Union changes critical to convention center success

The Pennsylvania Convention Center, pre-expansion

SMG is inheriting a labor-union problem at the Pennsylvania Convention Center, according to Tom Ferrick of AxisPhilly.

SMG manages convention centers across the nation and has taken over the management of convention centers in Chicago and Detroit in the past few years. The switch to private management occurred after reports that the newly expanded convention center was not going to book anywhere near the number of large conferences and conventions that expansion advocates originally projected.

Ferrick reported that the convention center was dramatically failing to attract the number of conventions promised at the start of the $780 million expansion citing labor costs as the real problem. While the PCC has 20 major conventions booked this year, the number drops to only eight in 2016. That drop-off also affects the hotel industry: The nights booked for conventioneers goes from 340,000 this year to 237,000 in 2016.

“The expansion brought the facility to national prominence as far as the design and the space and all the amenities that Philadelphia has to offer. Everyone involved realizes it has the potential to be one of the top convention destinations in the country,” Bob McClintock, senior vice president of convention centers at SMG, told Media Trackers. “But the cost of producing in Philadelphia has caused it to lose some of its market share.”

The carpenters union is the real issue, skyrocketing costs for conventioneers, Ferrick wrote. He also noted that a number of large companies had cancelled or postponed return trips to the convention center because of bad labor experiences and higher-than-expected costs. The Customer Satisfaction Agreement between convention-center unions and the PCC, which was intended to deal with labor complaints and prevent surprise expenses, expires in July.

Now, the question everyone is asking: How will privatizing the convention center help with labor issues?

Current convention center CEO Ahmeenah Young admitted that bookings were down, but denied that the unions were the issue: “To my knowledge, every single union in this building is willing to work toward resolving these issues,” she told KYW Newsradio.

And that’s what SMG intends to do: work with the labor unions to provide better service.

Gregg Caren, senior vice president of strategic business development at SMG, told The Philadelphia Tribune that SMG looks at “collective bargaining units around the country as business partners.” The article notes that SMG has dealt with labor unions in Pittsburgh, Providence, Chicago, and Detroit.

“There are two sides to any business relationship and we really need sort of a philosophy of constructive engagement. One of the best things about Philadelphia and about labor is that we have an incredibly skilled and capable workforce here in Philadelphia which is critical to the success of the center,” Caren said. “The key for us will be to really address the factors that will really drive exhibitors and shows back to Philadelphia and give people less reason to consider any obstacles to doing business here. At the end of the day, if the focus is on the customer and running it like a business, then there has got to be a positive way forward for management and labor.”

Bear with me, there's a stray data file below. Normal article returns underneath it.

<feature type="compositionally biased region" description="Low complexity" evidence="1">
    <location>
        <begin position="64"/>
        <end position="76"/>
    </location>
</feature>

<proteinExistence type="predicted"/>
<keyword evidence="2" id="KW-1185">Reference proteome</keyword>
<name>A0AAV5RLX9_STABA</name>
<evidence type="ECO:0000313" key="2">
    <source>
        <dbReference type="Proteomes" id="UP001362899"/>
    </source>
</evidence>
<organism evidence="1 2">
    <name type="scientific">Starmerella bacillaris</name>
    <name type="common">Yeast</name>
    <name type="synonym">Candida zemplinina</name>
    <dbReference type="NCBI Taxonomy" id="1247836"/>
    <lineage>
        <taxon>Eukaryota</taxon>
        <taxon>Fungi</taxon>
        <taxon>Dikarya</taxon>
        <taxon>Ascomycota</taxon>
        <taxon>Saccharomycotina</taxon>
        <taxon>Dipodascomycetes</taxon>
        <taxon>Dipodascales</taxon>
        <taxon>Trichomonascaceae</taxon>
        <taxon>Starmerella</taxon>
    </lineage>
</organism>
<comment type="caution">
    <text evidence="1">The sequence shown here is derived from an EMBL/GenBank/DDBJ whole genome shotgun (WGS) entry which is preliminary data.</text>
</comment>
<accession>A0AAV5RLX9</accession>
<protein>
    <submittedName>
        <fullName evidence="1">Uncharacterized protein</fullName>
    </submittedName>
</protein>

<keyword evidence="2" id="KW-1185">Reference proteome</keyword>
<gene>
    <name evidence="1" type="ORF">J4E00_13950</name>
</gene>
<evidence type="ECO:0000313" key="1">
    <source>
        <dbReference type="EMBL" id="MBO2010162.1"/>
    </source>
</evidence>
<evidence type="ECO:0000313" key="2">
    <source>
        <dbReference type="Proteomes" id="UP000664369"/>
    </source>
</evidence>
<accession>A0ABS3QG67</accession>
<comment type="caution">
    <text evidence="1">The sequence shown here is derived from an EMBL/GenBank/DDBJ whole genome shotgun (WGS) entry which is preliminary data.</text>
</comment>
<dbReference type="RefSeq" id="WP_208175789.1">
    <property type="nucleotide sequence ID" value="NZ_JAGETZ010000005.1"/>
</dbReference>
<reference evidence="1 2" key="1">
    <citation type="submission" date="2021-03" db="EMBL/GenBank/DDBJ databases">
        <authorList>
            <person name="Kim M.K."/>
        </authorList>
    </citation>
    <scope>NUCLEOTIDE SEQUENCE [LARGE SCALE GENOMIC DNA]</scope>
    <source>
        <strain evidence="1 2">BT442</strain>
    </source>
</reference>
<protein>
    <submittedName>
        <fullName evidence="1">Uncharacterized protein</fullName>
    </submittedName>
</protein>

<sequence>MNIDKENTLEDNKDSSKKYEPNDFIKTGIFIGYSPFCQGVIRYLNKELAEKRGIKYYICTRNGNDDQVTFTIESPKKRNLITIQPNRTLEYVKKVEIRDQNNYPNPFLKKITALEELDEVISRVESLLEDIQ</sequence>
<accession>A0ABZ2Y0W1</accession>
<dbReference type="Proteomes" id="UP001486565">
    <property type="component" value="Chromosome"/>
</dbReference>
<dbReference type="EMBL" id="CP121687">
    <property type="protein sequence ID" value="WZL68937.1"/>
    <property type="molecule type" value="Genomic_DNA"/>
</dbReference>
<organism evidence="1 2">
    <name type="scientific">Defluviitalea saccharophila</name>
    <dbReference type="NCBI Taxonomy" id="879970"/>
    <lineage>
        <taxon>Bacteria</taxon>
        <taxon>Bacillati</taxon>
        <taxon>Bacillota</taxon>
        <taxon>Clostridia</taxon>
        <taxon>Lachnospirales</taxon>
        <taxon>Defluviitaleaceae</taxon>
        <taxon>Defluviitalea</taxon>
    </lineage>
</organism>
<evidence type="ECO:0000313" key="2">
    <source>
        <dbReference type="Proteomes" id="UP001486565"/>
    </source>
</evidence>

McClintock pointed out that not only has SMG worked with labor unions in several of the convention centers that they manage but they have also worked with them from the very beginning with the Moscone Center in San Francisco.

“Probably the best line I’ve ever heard was from a meeting planner from San Francisco who said, ‘Nobody ever talks about the Moscone Center as ‘that union building,’” McClintock said. He continued: “The key with labor in any community is cost certainty — that the customer knows exactly what their costs will be going in.”

McClintock said that SMG is involved in the labor negotiations regarding the soon-to-expire Customer Satisfaction Agreement.

“Philadelphia made huge inroads in the Customer Satisfaction Agreement,” he said. “The discussions that are ongoing are about moving on to the next level by looking to improve the production environment and provide a cost-effective and cost-certain environment.”

Under SMG management, the unions at McCormick Place in Chicago agreed to major labor concessions. A 2011 press release from McCormick boasted that the new work rule reforms make them “the most customer-friendly convention and tradeshow destination in the country.” Reforms included allowing managers and exhibitors to do the work in their own booths of any size, decreasing the amount of overtime during the workweek, allowing exhibitors to load and unload their own vehicles, and reducing crew sizes from three to two.

SMG also recently partnered with Synterra, Ltd. to address minority participation in the labor workforce, among its other responsibilities. Synterra Ltd. is a private firm headed by Bill Wilson, that will help recruit, train and subcontract in the convention center.

“Bill and his group already have a team established that has shown a proven value to the community in making sure that any projects — whether it’s a short term or long-term project — reflects the diversity of the community,” Caren said.

In 2008, the labor unions working on the convention center expansion signed a Project Labor Agreement that stated they would make an effort to have a workforce composed of 50 percent Philadelphia locals, 25 percent African American, 10 percent Hispanic, 10 percent women, and 5 percent Asian. The convention center webpage states that women and minorities made up 35.2 percent of the total number of those employed, 32.8 percent of the skilled laborers, and 48.7 percent of the laborers.

In comparison, the 2011 census shows that African Americans make up 43.4 percent of Philadelphia’s population. Hispanics make up 12.3 percent while Asians make up 6.3 percent.